USMCA Doesn’t Help U.S. Dairy Farmers, Fed Reserve Districts Say
DES MOINES, Iowa -- A few Midwestern districts of the Federal Reserve see the new United States-Mexico-Canada Agreement (USMCA) not helping U.S. dairy farmers.
In a periodical report, labeled the Beige Book, reporting on the economic conditions of its 12 districts, the Federal Reserve Districts of Chicago and Minneapolis Wednesday noted the USMCA trade agreement is too little, too late.
Earlier this month, in an announcement of the new agreement replacing the North American Free Trade Agreement, President Trump emphasized the importance of the USMCA for dairy farmers.
“It’s a very, very big deal for our farmers. The pact should aid the flow of wheat, poultry, eggs, and dairy exports. For U.S. negotiators, dairy was a deal-breaker,” President Trump said.
In today’s report, the Fed District of Chicago reported that its contacts say the damage has already been done to the U.S. dairy operators.
“Even so, dairy farmers continued to struggle. In addition, contacts viewed gains from the new U.S.-Mexico-Canada Agreement as too small and too far in the future to help dairy farmers. Moreover, Canada and Mexico maintained their tariffs on agricultural goods (including pork and dairy) that they imposed in response to U.S. steel and aluminum tariffs,” the Fed stated.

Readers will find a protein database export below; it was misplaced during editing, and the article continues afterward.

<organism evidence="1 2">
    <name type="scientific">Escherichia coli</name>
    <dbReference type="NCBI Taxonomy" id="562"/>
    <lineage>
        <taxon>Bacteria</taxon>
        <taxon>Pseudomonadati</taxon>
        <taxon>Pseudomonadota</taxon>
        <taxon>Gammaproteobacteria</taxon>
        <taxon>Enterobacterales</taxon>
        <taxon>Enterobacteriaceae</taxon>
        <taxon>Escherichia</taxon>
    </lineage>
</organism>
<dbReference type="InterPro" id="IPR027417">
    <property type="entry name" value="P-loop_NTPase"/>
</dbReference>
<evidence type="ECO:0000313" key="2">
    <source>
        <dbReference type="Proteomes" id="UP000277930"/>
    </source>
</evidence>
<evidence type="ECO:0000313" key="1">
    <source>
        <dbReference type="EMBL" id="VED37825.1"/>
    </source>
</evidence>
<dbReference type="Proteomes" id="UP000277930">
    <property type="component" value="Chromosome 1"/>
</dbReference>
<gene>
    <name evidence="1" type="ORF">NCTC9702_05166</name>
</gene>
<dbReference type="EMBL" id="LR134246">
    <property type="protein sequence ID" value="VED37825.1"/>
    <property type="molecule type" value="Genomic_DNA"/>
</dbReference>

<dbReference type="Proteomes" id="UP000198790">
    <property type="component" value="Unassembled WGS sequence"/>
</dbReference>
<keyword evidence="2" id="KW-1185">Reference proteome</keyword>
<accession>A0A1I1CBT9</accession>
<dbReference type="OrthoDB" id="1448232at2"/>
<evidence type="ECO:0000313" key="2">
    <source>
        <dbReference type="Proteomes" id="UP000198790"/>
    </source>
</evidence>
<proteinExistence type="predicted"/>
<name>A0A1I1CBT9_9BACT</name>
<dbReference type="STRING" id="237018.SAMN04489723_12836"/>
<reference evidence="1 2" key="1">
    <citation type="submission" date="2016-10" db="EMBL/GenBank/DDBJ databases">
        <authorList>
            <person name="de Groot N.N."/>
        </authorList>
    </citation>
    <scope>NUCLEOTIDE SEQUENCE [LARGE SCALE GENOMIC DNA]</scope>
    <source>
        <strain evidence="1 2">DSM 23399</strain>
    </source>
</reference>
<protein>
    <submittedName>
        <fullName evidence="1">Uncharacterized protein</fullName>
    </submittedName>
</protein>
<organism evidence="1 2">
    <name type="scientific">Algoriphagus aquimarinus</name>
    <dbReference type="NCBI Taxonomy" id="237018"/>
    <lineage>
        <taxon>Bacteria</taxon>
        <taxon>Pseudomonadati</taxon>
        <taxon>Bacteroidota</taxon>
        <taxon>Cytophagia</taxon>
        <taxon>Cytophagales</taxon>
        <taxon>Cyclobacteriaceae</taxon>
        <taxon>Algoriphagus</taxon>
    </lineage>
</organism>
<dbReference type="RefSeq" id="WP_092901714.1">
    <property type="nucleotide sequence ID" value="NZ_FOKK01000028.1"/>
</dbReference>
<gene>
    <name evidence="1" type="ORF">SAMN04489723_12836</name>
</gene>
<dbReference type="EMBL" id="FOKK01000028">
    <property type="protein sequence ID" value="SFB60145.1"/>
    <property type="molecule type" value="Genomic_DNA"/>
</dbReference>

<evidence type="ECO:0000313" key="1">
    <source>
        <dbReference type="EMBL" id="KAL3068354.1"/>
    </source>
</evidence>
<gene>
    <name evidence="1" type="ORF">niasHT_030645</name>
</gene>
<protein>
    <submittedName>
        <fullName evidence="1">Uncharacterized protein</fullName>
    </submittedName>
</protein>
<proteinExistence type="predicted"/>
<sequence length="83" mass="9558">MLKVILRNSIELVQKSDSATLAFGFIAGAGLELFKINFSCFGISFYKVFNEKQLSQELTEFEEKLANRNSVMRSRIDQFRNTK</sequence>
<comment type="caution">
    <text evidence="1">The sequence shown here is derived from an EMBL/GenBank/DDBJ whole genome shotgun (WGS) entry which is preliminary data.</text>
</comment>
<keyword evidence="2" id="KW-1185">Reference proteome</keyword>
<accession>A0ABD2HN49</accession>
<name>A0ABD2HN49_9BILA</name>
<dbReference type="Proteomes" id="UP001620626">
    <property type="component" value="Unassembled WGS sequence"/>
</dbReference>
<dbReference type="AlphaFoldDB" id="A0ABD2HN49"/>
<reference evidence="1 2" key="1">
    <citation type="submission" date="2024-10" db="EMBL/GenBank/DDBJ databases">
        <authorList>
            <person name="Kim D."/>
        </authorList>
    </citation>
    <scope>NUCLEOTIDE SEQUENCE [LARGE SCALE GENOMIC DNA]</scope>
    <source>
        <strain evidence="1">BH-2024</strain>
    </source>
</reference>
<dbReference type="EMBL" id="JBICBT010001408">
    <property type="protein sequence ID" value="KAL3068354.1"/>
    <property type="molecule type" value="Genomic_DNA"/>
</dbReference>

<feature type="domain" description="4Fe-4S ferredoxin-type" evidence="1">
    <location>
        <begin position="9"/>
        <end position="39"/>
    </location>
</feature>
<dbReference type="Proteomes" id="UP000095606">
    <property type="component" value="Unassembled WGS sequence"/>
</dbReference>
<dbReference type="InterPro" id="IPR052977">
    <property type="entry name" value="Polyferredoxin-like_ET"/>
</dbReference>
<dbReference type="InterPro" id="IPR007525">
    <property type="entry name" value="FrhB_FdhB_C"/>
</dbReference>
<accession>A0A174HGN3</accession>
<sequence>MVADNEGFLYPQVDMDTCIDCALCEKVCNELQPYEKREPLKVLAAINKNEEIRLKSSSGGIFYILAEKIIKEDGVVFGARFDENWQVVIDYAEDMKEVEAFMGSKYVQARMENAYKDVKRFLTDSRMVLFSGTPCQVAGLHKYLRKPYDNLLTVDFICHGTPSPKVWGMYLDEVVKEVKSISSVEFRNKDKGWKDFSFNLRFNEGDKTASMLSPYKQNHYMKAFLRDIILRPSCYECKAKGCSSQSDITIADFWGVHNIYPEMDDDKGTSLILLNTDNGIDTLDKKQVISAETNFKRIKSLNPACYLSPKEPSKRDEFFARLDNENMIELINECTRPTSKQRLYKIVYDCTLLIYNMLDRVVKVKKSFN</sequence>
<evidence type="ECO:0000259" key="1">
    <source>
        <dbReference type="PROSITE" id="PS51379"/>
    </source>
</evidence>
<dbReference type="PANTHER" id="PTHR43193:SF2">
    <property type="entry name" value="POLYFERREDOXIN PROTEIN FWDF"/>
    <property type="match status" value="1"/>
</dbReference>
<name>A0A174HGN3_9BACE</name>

The Minneapolis Fed reported that “a substantial number of dairy operations have exited the business since the beginning of the year.”
In the Deal
Canada and Mexico remain the two largest customers for U.S. agricultural exports.
For President Trump, he touted that the USMCA will get rid of Canada’s Class 6 and Class 7 milk prices. U.S. dairy farmers say that the Class 7 is a barrier to exports of milk that get ultrafiltered.
USMCA will allow U.S. farmers to export more wheat, poultry, eggs, and dairy products to these two countries.
In return, the U.S. will allow additional imports of Canadian products such as dairy, peanuts, processed peanut products, sugar, and sugar-containing products.
President Trump can sign the USMCA at the end of next month, but a Congressional vote is not expected until next year.